I used to hate beets. I refused to eat them because they smelled like grass to me. I still think they smell like grass, but I eat them without abandon. Especially when they are going down the hatch with a nice crumble of Roquefort or Gorgonzola.
So why the change? This past year in culinary school we cooked a lot of beets (I make that sound like ‘last summer at band camp’ don’t I?). And you see, chefs at the Culinary Institute don’t care if you don’t care for a particular edible. You cook, and if you’re not allergic, you taste.
To my surprise, they didn’t taste like the grass of which they smell (I was bound to be wrong, as usual). They’re sweet, earthy and pleasingly textural, charming little root vegetables. Gold, candy-striped, the classic red. Roasted and boiled, hot and cold, and while you’re at it sauté the beet greens for a garnish (which is actually really healthy if you go easy on the butter).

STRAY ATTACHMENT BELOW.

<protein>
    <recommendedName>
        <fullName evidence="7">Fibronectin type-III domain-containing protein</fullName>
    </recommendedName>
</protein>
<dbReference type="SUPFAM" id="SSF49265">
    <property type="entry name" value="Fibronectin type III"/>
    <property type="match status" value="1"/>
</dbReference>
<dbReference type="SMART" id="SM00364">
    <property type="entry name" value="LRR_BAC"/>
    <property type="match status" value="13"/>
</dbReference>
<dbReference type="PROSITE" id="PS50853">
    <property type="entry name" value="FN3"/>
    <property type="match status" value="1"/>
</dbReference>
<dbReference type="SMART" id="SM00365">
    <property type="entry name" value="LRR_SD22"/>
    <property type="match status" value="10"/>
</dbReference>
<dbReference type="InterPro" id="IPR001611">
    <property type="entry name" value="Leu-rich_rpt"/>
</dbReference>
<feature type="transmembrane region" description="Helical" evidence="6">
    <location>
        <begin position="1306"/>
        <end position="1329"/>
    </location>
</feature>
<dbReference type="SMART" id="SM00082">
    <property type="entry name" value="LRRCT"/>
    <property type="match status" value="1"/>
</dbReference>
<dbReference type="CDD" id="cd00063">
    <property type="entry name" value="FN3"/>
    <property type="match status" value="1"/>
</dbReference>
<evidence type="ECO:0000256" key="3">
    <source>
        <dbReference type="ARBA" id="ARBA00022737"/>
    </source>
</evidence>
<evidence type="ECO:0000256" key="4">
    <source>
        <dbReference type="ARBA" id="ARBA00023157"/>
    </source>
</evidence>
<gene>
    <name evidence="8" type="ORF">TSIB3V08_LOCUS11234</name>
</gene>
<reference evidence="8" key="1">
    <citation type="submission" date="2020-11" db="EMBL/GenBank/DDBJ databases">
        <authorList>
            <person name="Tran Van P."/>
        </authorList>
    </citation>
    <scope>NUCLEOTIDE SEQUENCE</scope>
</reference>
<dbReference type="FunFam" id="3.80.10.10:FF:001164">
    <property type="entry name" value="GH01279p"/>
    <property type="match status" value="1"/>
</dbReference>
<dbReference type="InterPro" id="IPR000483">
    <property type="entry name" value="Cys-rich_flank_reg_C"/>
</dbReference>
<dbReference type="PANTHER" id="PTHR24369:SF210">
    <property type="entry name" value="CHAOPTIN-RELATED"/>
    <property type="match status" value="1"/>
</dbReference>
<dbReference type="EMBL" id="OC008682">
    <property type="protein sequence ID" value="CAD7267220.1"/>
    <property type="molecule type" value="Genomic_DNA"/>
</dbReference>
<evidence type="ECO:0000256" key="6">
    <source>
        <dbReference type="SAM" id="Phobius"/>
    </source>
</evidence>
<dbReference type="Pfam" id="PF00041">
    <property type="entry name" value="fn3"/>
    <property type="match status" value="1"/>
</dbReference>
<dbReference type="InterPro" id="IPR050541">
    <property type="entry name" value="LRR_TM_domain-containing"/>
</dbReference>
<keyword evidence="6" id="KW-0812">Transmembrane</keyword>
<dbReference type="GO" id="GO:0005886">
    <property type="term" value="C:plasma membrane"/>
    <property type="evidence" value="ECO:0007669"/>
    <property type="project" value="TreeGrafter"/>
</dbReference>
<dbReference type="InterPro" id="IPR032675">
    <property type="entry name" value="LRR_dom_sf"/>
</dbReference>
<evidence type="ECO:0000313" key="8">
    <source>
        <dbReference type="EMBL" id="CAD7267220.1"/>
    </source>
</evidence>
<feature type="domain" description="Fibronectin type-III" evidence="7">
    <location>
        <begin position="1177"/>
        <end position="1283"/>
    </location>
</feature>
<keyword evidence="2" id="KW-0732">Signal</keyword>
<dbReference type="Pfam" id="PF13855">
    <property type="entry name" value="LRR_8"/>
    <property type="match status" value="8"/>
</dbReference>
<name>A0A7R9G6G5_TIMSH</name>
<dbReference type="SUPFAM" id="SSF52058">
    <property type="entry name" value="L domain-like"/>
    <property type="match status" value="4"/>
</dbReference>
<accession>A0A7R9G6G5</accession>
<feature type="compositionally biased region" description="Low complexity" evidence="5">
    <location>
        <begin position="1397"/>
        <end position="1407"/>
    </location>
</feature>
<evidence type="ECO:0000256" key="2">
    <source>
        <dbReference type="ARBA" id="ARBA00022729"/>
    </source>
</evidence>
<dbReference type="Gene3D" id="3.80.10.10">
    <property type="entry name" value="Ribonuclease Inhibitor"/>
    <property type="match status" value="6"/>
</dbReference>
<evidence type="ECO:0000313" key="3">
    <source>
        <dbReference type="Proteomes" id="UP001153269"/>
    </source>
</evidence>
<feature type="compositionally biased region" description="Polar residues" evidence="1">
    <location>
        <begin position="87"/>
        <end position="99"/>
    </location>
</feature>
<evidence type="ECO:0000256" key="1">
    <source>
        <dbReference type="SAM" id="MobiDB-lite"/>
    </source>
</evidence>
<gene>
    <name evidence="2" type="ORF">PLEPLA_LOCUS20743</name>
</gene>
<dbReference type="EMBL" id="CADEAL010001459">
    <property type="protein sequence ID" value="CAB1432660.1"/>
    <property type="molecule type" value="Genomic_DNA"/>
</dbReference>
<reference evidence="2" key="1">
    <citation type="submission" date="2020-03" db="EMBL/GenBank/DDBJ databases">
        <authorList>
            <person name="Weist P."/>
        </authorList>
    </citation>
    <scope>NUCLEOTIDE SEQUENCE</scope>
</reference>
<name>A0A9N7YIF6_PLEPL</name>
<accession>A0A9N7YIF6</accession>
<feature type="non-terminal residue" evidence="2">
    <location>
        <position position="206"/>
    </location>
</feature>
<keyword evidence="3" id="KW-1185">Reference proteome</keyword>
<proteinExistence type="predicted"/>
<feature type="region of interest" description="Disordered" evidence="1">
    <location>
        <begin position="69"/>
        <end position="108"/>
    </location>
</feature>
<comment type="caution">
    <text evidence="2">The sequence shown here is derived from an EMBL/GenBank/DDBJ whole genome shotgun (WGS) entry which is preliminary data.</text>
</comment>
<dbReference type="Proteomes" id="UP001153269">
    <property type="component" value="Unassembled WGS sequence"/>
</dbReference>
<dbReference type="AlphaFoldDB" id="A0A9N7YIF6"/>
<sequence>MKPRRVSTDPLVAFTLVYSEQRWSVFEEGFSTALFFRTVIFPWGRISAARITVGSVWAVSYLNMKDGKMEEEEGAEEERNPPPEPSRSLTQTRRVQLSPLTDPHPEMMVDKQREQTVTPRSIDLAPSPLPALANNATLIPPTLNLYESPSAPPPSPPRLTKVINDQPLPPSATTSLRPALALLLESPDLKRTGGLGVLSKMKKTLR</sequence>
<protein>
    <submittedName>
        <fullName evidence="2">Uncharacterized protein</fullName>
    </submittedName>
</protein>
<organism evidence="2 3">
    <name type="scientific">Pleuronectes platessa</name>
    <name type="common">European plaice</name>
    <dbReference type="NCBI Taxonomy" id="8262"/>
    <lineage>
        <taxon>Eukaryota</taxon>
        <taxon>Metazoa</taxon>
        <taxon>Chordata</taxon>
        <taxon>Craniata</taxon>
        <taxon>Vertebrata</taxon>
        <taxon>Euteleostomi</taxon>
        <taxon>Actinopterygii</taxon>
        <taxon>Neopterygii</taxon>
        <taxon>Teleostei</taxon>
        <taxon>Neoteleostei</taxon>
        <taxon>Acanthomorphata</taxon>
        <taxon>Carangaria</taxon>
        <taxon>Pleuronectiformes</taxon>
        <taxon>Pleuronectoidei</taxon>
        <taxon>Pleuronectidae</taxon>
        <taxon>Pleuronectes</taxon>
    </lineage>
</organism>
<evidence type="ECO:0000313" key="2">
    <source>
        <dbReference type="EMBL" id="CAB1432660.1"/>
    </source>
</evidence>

Even beets themselves, specifically the common dark red variety, are action-packed with vitamin A, potassium, calcium and dietary fiber. And if you eat them at my house, salads with beets are action-packed with blue-veined, creamy crumbles. I might not hate beets anymore, but I’m not stupid.
- 2 large red beets
- ¼ cup hazelnuts, blanched, lightly toasted
- 3 cups arugula, washed
- 1 tsp fresh thyme leaves
- ½ cup Roquefort, Gorgonzola, or other blue cheese, crumbled
- 3 Tbs red wine or sherry vinegar
- ½ cup olive oil
- Salt and black pepper, to taste
- Cover beets with water by three inches in a large stockpot and bring to a boil. Simmer until beets are tender, 30 to 45 minutes. Cool, and remove skin with a peeler or edge of a spoon. Slice as much of the beets as possible into ¼-inch rounds, then small dice the rest.
- In a 300° F oven, toast hazelnuts until light brown and fragrant, stirring once. Cool, and rough chop.
- Combine arugula with thyme leaves and season with salt and black pepper. Whisk together vinegar and olive oil, and dress salad to taste. Serve with beets, blue cheese and hazelnuts.